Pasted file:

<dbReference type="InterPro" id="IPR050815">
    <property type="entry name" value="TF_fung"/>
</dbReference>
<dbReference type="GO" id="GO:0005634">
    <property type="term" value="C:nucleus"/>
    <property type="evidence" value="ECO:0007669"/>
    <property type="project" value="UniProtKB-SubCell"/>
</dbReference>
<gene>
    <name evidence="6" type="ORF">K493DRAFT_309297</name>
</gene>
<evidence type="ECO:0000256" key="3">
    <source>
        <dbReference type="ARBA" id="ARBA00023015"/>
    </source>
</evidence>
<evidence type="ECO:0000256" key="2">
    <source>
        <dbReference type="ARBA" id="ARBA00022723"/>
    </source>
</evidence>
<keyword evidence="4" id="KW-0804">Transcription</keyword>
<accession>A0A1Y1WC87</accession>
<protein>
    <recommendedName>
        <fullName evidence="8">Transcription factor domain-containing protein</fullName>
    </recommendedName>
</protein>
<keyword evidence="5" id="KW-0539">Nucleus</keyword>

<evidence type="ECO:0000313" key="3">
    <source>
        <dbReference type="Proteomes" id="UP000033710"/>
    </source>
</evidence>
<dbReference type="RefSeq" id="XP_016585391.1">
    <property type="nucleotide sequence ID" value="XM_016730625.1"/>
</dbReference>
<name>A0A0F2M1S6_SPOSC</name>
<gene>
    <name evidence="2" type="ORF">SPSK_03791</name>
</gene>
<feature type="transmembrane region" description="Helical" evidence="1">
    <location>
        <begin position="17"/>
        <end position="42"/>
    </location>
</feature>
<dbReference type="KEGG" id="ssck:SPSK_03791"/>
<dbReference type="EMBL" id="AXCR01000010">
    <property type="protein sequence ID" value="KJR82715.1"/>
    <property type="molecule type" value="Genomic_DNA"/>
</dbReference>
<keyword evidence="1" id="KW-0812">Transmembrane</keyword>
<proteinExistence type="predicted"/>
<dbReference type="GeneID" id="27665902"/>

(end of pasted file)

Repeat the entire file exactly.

<dbReference type="InterPro" id="IPR050815">
    <property type="entry name" value="TF_fung"/>
</dbReference>
<dbReference type="GO" id="GO:0005634">
    <property type="term" value="C:nucleus"/>
    <property type="evidence" value="ECO:0007669"/>
    <property type="project" value="UniProtKB-SubCell"/>
</dbReference>
<gene>
    <name evidence="6" type="ORF">K493DRAFT_309297</name>
</gene>
<evidence type="ECO:0000256" key="3">
    <source>
        <dbReference type="ARBA" id="ARBA00023015"/>
    </source>
</evidence>
<evidence type="ECO:0000256" key="2">
    <source>
        <dbReference type="ARBA" id="ARBA00022723"/>
    </source>
</evidence>
<keyword evidence="4" id="KW-0804">Transcription</keyword>
<accession>A0A1Y1WC87</accession>
<protein>
    <recommendedName>
        <fullName evidence="8">Transcription factor domain-containing protein</fullName>
    </recommendedName>
</protein>
<keyword evidence="5" id="KW-0539">Nucleus</keyword>

<evidence type="ECO:0000313" key="3">
    <source>
        <dbReference type="Proteomes" id="UP000033710"/>
    </source>
</evidence>
<dbReference type="RefSeq" id="XP_016585391.1">
    <property type="nucleotide sequence ID" value="XM_016730625.1"/>
</dbReference>
<name>A0A0F2M1S6_SPOSC</name>
<gene>
    <name evidence="2" type="ORF">SPSK_03791</name>
</gene>
<feature type="transmembrane region" description="Helical" evidence="1">
    <location>
        <begin position="17"/>
        <end position="42"/>
    </location>
</feature>
<dbReference type="KEGG" id="ssck:SPSK_03791"/>
<dbReference type="EMBL" id="AXCR01000010">
    <property type="protein sequence ID" value="KJR82715.1"/>
    <property type="molecule type" value="Genomic_DNA"/>
</dbReference>
<keyword evidence="1" id="KW-0812">Transmembrane</keyword>
<proteinExistence type="predicted"/>
<dbReference type="GeneID" id="27665902"/>